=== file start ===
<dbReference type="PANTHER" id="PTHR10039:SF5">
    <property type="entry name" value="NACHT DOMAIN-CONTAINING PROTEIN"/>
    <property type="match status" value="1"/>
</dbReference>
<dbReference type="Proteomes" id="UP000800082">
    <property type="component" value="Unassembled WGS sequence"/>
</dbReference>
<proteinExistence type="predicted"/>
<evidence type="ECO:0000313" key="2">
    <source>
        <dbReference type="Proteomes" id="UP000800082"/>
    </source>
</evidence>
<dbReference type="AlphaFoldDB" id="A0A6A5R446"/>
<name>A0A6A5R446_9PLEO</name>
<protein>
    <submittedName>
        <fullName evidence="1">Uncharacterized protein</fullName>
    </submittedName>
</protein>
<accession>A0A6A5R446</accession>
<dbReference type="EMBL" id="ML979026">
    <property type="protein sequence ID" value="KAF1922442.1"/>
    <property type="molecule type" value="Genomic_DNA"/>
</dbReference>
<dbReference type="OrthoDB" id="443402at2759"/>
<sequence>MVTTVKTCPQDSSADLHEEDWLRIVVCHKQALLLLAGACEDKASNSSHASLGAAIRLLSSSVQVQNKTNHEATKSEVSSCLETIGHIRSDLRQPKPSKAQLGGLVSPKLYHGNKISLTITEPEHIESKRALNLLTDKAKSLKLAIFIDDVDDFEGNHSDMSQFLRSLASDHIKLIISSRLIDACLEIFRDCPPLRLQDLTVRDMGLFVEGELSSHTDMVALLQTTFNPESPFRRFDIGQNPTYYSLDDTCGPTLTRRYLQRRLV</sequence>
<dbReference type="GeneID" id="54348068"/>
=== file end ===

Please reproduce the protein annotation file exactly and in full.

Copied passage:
<dbReference type="PANTHER" id="PTHR10039:SF5">
    <property type="entry name" value="NACHT DOMAIN-CONTAINING PROTEIN"/>
    <property type="match status" value="1"/>
</dbReference>
<dbReference type="Proteomes" id="UP000800082">
    <property type="component" value="Unassembled WGS sequence"/>
</dbReference>
<proteinExistence type="predicted"/>
<evidence type="ECO:0000313" key="2">
    <source>
        <dbReference type="Proteomes" id="UP000800082"/>
    </source>
</evidence>
<dbReference type="AlphaFoldDB" id="A0A6A5R446"/>
<name>A0A6A5R446_9PLEO</name>
<protein>
    <submittedName>
        <fullName evidence="1">Uncharacterized protein</fullName>
    </submittedName>
</protein>
<accession>A0A6A5R446</accession>
<dbReference type="EMBL" id="ML979026">
    <property type="protein sequence ID" value="KAF1922442.1"/>
    <property type="molecule type" value="Genomic_DNA"/>
</dbReference>
<dbReference type="OrthoDB" id="443402at2759"/>
<sequence>MVTTVKTCPQDSSADLHEEDWLRIVVCHKQALLLLAGACEDKASNSSHASLGAAIRLLSSSVQVQNKTNHEATKSEVSSCLETIGHIRSDLRQPKPSKAQLGGLVSPKLYHGNKISLTITEPEHIESKRALNLLTDKAKSLKLAIFIDDVDDFEGNHSDMSQFLRSLASDHIKLIISSRLIDACLEIFRDCPPLRLQDLTVRDMGLFVEGELSSHTDMVALLQTTFNPESPFRRFDIGQNPTYYSLDDTCGPTLTRRYLQRRLV</sequence>
<dbReference type="GeneID" id="54348068"/>